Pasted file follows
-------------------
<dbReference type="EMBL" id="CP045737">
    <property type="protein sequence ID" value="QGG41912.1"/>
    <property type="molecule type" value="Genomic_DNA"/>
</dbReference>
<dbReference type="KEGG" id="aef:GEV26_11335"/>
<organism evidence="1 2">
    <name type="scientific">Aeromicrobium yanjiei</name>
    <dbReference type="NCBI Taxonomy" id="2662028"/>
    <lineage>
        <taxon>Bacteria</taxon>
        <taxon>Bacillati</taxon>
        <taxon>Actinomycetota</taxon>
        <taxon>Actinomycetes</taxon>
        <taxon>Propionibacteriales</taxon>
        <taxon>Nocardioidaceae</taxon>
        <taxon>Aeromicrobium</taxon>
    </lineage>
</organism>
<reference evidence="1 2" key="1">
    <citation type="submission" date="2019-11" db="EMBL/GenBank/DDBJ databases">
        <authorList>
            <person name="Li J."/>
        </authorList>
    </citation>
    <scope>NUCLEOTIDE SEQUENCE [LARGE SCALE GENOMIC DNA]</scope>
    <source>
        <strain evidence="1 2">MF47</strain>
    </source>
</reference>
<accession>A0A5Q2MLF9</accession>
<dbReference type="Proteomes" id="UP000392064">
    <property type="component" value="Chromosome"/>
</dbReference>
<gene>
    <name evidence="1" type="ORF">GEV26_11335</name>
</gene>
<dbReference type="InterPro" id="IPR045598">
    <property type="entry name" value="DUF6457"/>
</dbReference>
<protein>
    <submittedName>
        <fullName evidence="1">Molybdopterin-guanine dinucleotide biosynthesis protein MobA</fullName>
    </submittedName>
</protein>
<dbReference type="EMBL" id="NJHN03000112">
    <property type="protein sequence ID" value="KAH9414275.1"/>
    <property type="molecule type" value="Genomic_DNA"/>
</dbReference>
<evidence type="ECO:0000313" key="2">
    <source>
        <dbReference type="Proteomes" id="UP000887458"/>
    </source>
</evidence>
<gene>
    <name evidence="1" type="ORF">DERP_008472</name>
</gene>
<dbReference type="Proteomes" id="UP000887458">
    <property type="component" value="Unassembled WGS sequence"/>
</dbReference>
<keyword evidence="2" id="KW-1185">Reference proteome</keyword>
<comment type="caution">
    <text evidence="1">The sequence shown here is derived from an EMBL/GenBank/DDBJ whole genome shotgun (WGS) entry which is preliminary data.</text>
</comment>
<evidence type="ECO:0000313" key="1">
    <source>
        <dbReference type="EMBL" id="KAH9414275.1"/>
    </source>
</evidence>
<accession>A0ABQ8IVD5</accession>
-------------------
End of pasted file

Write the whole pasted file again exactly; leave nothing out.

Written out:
<dbReference type="EMBL" id="CP045737">
    <property type="protein sequence ID" value="QGG41912.1"/>
    <property type="molecule type" value="Genomic_DNA"/>
</dbReference>
<dbReference type="KEGG" id="aef:GEV26_11335"/>
<organism evidence="1 2">
    <name type="scientific">Aeromicrobium yanjiei</name>
    <dbReference type="NCBI Taxonomy" id="2662028"/>
    <lineage>
        <taxon>Bacteria</taxon>
        <taxon>Bacillati</taxon>
        <taxon>Actinomycetota</taxon>
        <taxon>Actinomycetes</taxon>
        <taxon>Propionibacteriales</taxon>
        <taxon>Nocardioidaceae</taxon>
        <taxon>Aeromicrobium</taxon>
    </lineage>
</organism>
<reference evidence="1 2" key="1">
    <citation type="submission" date="2019-11" db="EMBL/GenBank/DDBJ databases">
        <authorList>
            <person name="Li J."/>
        </authorList>
    </citation>
    <scope>NUCLEOTIDE SEQUENCE [LARGE SCALE GENOMIC DNA]</scope>
    <source>
        <strain evidence="1 2">MF47</strain>
    </source>
</reference>
<accession>A0A5Q2MLF9</accession>
<dbReference type="Proteomes" id="UP000392064">
    <property type="component" value="Chromosome"/>
</dbReference>
<gene>
    <name evidence="1" type="ORF">GEV26_11335</name>
</gene>
<dbReference type="InterPro" id="IPR045598">
    <property type="entry name" value="DUF6457"/>
</dbReference>
<protein>
    <submittedName>
        <fullName evidence="1">Molybdopterin-guanine dinucleotide biosynthesis protein MobA</fullName>
    </submittedName>
</protein>
<dbReference type="EMBL" id="NJHN03000112">
    <property type="protein sequence ID" value="KAH9414275.1"/>
    <property type="molecule type" value="Genomic_DNA"/>
</dbReference>
<evidence type="ECO:0000313" key="2">
    <source>
        <dbReference type="Proteomes" id="UP000887458"/>
    </source>
</evidence>
<gene>
    <name evidence="1" type="ORF">DERP_008472</name>
</gene>
<dbReference type="Proteomes" id="UP000887458">
    <property type="component" value="Unassembled WGS sequence"/>
</dbReference>
<keyword evidence="2" id="KW-1185">Reference proteome</keyword>
<comment type="caution">
    <text evidence="1">The sequence shown here is derived from an EMBL/GenBank/DDBJ whole genome shotgun (WGS) entry which is preliminary data.</text>
</comment>
<evidence type="ECO:0000313" key="1">
    <source>
        <dbReference type="EMBL" id="KAH9414275.1"/>
    </source>
</evidence>
<accession>A0ABQ8IVD5</accession>